Michelle Connolly
Siobhán O’Donoghue
Aoife FitzGibbon O’Riordan
Stephanie Crowe Taft
Denise Kiernan
Aisling Egan
Donnah Vuma
Kate O’Connell
Natalia Fernández
Fionnghuala Nic Roibeaird
Mary McAuliffe
Marie Mulholland
Margo Harkin
Avril Corroon
Juliana Sassi
Ailbhe Smyth
Kate McGrew
Ciara Miller
Aoife Dermody
Emer Smith
Francisca Ribeiro
Jerrieann Sullivan
Marie McDonnell
Kathleen Gaul
Liz Martin
Laura Lee
Roisin Blade
Kerry Guinan
Gráinne O’Toole
Edel McGinley
Máiréad Enright
Erin Fornoff
Sarah Fitzgibbon
Cliona Kelly
Ciara Fitzpatrick
Bronwen Lang
Shonagh Strachan
Dervla O’Neill
Hilary Darcy
Jane Xavier
Emma Campbell
Clara Rose Thornton IV
Linda Connolly
Nomaxabiso Maye
Rosa Thompson
Liz Nelson
Eavan Brennan
Doireann Ní Ghríofa
Elaine D’alton
Anne Rynne
Elaine Crory
Jodie Condon
Clare Kelly
Catriona O’Brien
Meireka Radford
Lisa Keogh Finnegan
Fiona Dunkin
Lelia Doolan
Jacinta Fay
Mary O’Donoghue
Mariel Whelan
Aine Treanor
Flavia Simas
Meabh Savage
Noirin Lynch
Claire Brophy
Liz Price
Linda Kavanagh
Linda Devlin
Aileen O’Carroll
Anita Koppenhofer
Vicky Donnelly
Marianne Farrelly
Aisling Walsh
Ronit Lentin
Sarah Ferrigan
Neltah Chadamoyo
Aine Ni Fhaolain
Rosi Leonard

BREAKING: @Lawyers4Choice publish draft bill following Citizens Assembly vote.

A group of lawyers have  published a draft bill following the Citizens Assembly votes around reproductive health at the weekend. The bill:

gives effect to the Citizens’ Assembly’s recommendations for abortion law reform. The purpose of the Bill is to codify the Assembly’s proposals, and to show how simply and easily that can be done.”

Lawyers for choice

The group of lawyers that drafted the bill have stated  that “the provisions reflect the choices of the Assembly members’ and not those of Lawyers for Choice.”

You can read the draft legislation and accompanying full statement below.



Lawyers for Choice has produced a draft bill that gives effect to the Citizens’ Assembly’s recommendations for abortion law reform. The purpose of the Bill is to codify the Assembly’s proposals, and to show how simply and easily that can be done. The provisions reflect the choices of the Assembly members’ and not those of Lawyers for Choice.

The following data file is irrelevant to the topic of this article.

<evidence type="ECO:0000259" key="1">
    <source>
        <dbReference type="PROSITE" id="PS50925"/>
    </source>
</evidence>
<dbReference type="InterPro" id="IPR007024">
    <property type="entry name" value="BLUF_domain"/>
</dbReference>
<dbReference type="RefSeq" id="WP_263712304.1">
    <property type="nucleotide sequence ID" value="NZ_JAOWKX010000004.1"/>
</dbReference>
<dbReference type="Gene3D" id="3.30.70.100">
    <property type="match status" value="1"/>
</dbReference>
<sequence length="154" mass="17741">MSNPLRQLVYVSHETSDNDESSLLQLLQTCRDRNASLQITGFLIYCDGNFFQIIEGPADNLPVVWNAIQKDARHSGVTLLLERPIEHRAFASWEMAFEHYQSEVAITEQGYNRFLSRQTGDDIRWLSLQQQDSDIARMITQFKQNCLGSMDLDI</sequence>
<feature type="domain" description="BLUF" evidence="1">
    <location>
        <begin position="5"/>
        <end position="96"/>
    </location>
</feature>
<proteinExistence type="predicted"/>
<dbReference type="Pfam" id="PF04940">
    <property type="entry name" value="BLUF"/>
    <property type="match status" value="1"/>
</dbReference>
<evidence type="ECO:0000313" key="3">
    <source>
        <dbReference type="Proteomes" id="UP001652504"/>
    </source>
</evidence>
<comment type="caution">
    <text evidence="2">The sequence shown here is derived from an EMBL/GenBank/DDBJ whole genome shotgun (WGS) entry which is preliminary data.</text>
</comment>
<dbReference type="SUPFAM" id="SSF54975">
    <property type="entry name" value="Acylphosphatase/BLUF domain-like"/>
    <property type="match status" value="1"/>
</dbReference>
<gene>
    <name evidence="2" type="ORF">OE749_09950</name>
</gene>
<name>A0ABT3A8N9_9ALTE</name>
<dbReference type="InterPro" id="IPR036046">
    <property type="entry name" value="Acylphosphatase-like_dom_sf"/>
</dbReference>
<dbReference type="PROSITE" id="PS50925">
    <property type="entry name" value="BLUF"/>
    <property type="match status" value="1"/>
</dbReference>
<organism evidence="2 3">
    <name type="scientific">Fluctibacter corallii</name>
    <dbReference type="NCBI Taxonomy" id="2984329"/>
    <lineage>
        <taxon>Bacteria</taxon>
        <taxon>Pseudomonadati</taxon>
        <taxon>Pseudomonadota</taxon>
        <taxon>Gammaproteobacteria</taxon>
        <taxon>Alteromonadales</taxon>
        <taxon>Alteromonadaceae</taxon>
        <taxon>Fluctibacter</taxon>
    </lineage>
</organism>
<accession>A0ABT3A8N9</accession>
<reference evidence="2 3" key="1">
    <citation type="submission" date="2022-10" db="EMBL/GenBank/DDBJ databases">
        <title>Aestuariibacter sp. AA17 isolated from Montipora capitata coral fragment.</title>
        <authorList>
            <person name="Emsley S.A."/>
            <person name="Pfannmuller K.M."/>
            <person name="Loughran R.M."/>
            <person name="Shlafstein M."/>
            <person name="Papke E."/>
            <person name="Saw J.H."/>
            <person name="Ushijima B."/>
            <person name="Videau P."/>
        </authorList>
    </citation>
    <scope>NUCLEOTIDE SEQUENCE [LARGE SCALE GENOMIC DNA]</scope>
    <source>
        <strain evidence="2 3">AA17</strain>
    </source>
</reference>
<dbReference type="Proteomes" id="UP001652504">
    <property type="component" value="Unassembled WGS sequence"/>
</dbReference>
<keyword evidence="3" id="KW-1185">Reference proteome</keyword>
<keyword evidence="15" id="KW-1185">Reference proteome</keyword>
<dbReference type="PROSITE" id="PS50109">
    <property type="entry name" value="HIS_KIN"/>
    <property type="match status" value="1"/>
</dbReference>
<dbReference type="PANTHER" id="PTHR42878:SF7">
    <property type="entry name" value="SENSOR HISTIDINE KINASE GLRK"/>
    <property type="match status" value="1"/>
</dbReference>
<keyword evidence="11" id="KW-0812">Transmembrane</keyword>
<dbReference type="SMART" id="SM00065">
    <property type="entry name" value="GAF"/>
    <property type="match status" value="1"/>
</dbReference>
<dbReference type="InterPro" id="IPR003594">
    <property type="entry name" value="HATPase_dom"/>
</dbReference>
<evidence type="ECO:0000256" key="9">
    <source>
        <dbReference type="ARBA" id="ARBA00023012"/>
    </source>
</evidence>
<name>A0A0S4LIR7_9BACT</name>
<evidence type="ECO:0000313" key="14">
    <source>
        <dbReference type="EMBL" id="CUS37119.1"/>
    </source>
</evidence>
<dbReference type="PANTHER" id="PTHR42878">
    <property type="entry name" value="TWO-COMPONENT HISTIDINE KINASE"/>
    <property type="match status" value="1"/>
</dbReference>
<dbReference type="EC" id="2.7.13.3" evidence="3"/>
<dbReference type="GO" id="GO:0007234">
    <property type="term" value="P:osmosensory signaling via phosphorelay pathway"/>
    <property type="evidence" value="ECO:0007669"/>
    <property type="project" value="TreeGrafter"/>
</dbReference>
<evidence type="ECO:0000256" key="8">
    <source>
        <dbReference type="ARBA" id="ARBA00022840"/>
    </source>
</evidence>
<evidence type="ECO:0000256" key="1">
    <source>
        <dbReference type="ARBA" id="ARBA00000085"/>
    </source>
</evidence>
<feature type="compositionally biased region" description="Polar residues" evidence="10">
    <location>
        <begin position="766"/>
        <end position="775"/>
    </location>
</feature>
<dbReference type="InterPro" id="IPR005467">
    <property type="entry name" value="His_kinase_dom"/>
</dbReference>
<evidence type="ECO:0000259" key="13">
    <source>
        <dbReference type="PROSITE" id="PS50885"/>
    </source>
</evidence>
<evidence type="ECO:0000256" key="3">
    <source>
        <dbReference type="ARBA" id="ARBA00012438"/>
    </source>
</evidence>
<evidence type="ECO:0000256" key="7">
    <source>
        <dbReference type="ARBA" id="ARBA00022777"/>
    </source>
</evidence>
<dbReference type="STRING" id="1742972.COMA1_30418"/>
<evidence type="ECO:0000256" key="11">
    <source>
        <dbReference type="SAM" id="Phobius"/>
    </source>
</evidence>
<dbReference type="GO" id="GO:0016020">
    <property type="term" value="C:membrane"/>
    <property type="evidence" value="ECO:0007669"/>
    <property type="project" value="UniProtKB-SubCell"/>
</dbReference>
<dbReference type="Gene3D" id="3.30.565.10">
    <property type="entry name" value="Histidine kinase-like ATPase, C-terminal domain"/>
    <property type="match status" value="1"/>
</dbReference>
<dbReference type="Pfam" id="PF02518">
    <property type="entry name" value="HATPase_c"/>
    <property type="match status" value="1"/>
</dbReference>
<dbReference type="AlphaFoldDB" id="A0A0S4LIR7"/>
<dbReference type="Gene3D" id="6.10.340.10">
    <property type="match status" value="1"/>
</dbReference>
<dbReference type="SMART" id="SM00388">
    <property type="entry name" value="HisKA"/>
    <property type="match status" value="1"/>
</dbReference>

Regrettably, the Assembly’s deliberations on legislation were confined to grounds for accessing abortion only. Experience worldwide shows that, even where grounds are well-drafted, abortion can be difficult to access. The Oireachtas must pay attention to barriers to access such as obstructions outside of clinics, the circulation of misleading information on abortion, underfunding of services, and conscientious objection. Any final legislation must make provision for these matters.

In addition, we regret that the Assembly was unable to consider the decriminalisation of abortion, which is clearly required by international human rights law.

We welcome the Citizens Assembly’s recommendation that abortion be available on request up to 12 weeks, and on socio-economic and health grounds up to 22 weeks. However, we are concerned that the Assembly process did not always give members the opportunity to consider international best practice in the drafting of abortion legislation. To this end we note:

  • The Assembly has recommended making abortion available predominantly only in exceptional cases. ‘Exceptions-based’ legislation can stigmatise abortion by treating it as being different to other forms of medical care. It imposes burdens on pregnant people to establish that their abortions are ‘deserving’. It is also vulnerable to unduly conservative interpretation, which inhibits women’s access to services; for example, by distinguishing sharply between health and socio-economic grounds. We favour legislation which recognises and positively guarantees equal access to abortion care for all those who need it.
  • We recommend that no ‘rape ground’ should be included in any legislation. In other jurisdictions, accessing abortion on grounds of rape requires women to ‘prove’ their rape to the satisfaction of medics, police or courts. Such requirements reinforce damaging myths about rape victims’ credibility and lead to trauma and delay. Instead, the Oireachtas should ensure that other broader grounds (e.g. risk to health) can meet the needs of those pregnant through rape.